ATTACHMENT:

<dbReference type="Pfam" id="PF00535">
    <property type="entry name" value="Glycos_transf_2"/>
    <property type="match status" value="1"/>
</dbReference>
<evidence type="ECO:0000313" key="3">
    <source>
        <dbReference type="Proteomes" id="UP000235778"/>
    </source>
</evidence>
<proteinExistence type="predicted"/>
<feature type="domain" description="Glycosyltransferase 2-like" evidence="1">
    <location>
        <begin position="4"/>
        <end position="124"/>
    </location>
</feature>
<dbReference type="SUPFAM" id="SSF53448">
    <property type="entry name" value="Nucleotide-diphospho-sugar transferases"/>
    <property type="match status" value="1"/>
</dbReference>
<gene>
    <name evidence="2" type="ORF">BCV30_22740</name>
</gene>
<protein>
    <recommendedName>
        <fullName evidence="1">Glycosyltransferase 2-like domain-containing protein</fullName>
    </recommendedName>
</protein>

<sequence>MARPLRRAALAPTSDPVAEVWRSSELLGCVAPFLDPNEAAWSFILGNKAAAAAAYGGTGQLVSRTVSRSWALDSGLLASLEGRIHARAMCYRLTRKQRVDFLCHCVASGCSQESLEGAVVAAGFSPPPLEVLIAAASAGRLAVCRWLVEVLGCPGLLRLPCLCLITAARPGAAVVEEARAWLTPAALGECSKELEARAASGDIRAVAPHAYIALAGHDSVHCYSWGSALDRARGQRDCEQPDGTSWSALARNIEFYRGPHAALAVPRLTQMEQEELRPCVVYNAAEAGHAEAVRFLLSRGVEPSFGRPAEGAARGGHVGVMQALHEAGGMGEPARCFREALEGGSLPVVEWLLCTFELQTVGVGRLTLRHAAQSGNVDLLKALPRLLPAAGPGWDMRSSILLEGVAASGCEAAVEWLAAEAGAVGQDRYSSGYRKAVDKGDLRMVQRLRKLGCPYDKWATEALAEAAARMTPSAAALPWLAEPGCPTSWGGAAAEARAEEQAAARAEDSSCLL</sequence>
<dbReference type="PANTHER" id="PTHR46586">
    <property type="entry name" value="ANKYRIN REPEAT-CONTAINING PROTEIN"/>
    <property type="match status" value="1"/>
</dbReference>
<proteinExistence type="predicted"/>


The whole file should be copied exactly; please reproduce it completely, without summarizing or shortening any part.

<dbReference type="Pfam" id="PF00535">
    <property type="entry name" value="Glycos_transf_2"/>
    <property type="match status" value="1"/>
</dbReference>
<evidence type="ECO:0000313" key="3">
    <source>
        <dbReference type="Proteomes" id="UP000235778"/>
    </source>
</evidence>
<proteinExistence type="predicted"/>
<feature type="domain" description="Glycosyltransferase 2-like" evidence="1">
    <location>
        <begin position="4"/>
        <end position="124"/>
    </location>
</feature>
<dbReference type="SUPFAM" id="SSF53448">
    <property type="entry name" value="Nucleotide-diphospho-sugar transferases"/>
    <property type="match status" value="1"/>
</dbReference>
<gene>
    <name evidence="2" type="ORF">BCV30_22740</name>
</gene>
<protein>
    <recommendedName>
        <fullName evidence="1">Glycosyltransferase 2-like domain-containing protein</fullName>
    </recommendedName>
</protein>

<sequence>MARPLRRAALAPTSDPVAEVWRSSELLGCVAPFLDPNEAAWSFILGNKAAAAAAYGGTGQLVSRTVSRSWALDSGLLASLEGRIHARAMCYRLTRKQRVDFLCHCVASGCSQESLEGAVVAAGFSPPPLEVLIAAASAGRLAVCRWLVEVLGCPGLLRLPCLCLITAARPGAAVVEEARAWLTPAALGECSKELEARAASGDIRAVAPHAYIALAGHDSVHCYSWGSALDRARGQRDCEQPDGTSWSALARNIEFYRGPHAALAVPRLTQMEQEELRPCVVYNAAEAGHAEAVRFLLSRGVEPSFGRPAEGAARGGHVGVMQALHEAGGMGEPARCFREALEGGSLPVVEWLLCTFELQTVGVGRLTLRHAAQSGNVDLLKALPRLLPAAGPGWDMRSSILLEGVAASGCEAAVEWLAAEAGAVGQDRYSSGYRKAVDKGDLRMVQRLRKLGCPYDKWATEALAEAAARMTPSAAALPWLAEPGCPTSWGGAAAEARAEEQAAARAEDSSCLL</sequence>
<dbReference type="PANTHER" id="PTHR46586">
    <property type="entry name" value="ANKYRIN REPEAT-CONTAINING PROTEIN"/>
    <property type="match status" value="1"/>
</dbReference>
<proteinExistence type="predicted"/>